Honda HR-V crossover review
Our Rating


Honda HR-V crossover review

Honda is launching its second-generation HR-V crossover and has its sights set on knocking the Nissan Qashqai off its podium.

Honda's crossover is back.


A new Honda HR-V has been a long time coming, especially when you consider how the growth of the crossover market has rapidly accelerated. In fact, Honda claims that it created the crossover segment back with the initial launch of the HR-V in 1999. With this sort of heritage, Honda has said that the new HR-V will specifically tackle the successful Nissan Qashqai upon its release.

It’s not just the Qashqai it will be challenging however. Along with a crossover classification comes some uncertainty when it comes to market segments.  This ultimately means that the new HR-V could appeal to those who are also looking at a Nissan Juke, Renault Captur, Renault Kadjar, Fiat 500X and Hyundai Tucson.

Honda says that the HR-V’s demographic goes across the board, appealing to pretty much all ages. To do so is a big challenge and plenty of boxes require ticking.


A familiar face in the HR-V’s engine line-up is the 118bhp 1.6-litre i-DTEC diesel, used in both the Civic and CR-V models. The petrol option is a new 128bhp 1.5-litre unit. There are both six-speed manual and six-speed automatic gearboxes available, although the diesel only comes in a manual.

The diesel is much better suited to the HR-V, with 300Nm of pull to make overtaking a doddle. Power is evenly spread and when mated to the slick six-speed manual gearbox, working up and down the gears is effortless. The diesel is also quicker than the petrol, with a zero to 62mph sprint time of 10 seconds flat.

The 1.5-litre petrol lacks torque and feels a little lethargic compared to the diesel – but maybe that is because we drove the diesel first. The notable credentials of the petrol are in its auto ‘box features. In an attempt to appease European drivers, Honda has simulated a seven-speed feel to the six-speed CVT, giving it acceleration through the gears, which feels sportier and more like a traditional automatic. The CVT auto ‘box also has something called ‘Fast off’, which keeps revs high when overtaking – again, allowing for smoother manoeuvres.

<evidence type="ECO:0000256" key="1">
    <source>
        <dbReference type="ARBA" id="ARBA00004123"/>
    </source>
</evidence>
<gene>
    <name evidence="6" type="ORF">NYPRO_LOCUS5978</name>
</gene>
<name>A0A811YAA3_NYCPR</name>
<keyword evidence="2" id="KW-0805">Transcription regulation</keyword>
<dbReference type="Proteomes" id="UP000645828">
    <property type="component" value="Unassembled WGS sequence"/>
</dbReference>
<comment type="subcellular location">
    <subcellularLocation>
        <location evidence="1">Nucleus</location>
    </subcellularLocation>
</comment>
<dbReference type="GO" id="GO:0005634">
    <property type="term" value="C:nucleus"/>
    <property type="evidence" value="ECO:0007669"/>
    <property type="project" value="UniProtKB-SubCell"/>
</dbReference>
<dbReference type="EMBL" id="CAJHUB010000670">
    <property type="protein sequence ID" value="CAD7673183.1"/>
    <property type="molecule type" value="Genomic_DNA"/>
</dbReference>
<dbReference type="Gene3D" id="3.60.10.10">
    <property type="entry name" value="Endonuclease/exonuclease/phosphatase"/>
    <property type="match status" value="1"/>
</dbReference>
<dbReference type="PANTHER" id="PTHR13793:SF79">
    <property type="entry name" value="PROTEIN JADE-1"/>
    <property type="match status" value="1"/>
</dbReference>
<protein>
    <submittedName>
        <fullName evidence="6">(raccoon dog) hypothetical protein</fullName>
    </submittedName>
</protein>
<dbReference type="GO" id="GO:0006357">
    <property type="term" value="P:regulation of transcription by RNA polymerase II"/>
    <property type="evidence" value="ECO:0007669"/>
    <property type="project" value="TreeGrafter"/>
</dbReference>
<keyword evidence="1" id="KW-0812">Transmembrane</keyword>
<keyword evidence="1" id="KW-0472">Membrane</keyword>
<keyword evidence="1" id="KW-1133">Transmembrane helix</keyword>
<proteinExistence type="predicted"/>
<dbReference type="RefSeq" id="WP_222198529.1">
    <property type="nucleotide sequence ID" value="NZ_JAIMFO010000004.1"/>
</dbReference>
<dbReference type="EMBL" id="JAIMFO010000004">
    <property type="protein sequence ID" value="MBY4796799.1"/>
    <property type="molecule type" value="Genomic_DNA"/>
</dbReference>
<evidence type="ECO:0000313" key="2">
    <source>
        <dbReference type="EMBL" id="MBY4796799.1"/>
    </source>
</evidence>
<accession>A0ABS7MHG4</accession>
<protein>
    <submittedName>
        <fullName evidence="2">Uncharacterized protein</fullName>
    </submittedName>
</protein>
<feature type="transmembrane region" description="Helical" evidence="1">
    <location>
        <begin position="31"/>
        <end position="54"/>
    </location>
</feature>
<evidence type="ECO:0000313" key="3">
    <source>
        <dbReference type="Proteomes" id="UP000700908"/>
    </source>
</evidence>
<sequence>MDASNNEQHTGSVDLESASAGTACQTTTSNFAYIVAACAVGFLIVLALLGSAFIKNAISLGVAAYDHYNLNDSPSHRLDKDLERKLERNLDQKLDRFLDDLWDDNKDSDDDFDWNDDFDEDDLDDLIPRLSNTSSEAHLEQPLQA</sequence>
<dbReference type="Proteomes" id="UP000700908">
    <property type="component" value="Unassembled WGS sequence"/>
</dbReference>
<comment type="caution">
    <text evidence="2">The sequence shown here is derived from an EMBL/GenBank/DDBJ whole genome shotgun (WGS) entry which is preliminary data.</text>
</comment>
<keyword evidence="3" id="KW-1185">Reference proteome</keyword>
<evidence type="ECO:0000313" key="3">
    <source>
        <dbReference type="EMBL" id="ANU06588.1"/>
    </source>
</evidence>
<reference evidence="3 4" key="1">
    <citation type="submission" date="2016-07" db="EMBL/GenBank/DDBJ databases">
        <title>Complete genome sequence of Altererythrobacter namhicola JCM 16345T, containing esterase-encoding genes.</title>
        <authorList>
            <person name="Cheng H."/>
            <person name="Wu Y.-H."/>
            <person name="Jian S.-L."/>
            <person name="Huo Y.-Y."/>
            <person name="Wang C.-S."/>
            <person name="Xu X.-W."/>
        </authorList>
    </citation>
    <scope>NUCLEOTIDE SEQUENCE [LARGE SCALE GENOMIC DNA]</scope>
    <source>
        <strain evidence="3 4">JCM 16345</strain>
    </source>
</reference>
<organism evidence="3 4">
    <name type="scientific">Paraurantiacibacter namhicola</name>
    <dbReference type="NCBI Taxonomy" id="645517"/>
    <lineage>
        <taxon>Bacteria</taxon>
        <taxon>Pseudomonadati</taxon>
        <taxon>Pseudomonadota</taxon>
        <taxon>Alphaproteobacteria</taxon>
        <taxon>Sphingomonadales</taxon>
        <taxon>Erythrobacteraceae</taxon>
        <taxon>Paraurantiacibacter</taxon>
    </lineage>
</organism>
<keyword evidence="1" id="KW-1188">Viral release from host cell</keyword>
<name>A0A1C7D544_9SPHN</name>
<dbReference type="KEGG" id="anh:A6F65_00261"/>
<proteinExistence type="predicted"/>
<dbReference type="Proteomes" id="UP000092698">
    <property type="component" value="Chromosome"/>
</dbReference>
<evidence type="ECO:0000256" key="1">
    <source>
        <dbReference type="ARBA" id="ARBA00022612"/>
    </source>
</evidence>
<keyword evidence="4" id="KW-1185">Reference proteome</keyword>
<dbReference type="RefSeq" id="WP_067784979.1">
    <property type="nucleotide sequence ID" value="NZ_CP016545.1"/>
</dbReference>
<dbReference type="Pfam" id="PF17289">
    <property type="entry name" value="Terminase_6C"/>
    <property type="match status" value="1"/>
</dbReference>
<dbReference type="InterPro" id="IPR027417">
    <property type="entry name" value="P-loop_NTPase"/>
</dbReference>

Ride and Handling

For a crossover, the HR-V is quite low and lightweight, so it also handles very much like a hatchback.

Where the HR-V really impresses is its levels of comfort. Honda has actively looked at improving sound deadening, with added insulation to areas including the door seals and wheel arches. This results in an extremely hushed cabin when on the move – almost as quite as a luxury saloon. Combine this with an extremely supple suspension and you have one of the comfiest models in its class. 

For a crossover, the HR-V is quite low and lightweight, so it also handles very much like a hatchback. With no four-wheel drive model currently available, it won't be the crossover of choice for those looking to take part in some mild off-roading, but this actually pays dividends on the road.  Of course, the HR-V has more ground clearance than a hatchback like the Civic, but its suspension is reasonably firm and it's fitted with conventional road tyres, so it grips the road with aplomb. Since we first tested Honda's crossover abroad, it also feels as if its steering has been tweaked for the better, as our UK test car's helm had a weightier and sportier response.

Did you know?

The name HR-V stands for Hi-rider Revolutionary Vehicle.

Interior and Equipment

The HR-V utilises the best of both the Civic and CR-V’s interiors, with upmarket materials in all the right places and a systematic Honda Connect touchscreen layout. This Honda Connect system also comes with the new pinch and swipe features, making sat-nav actions much cleaner. There are plenty of other small but amicable features in the cabin, like a touch panel climate control display, a 3D-style speedo and a raised Honda S2000-inspired centre console.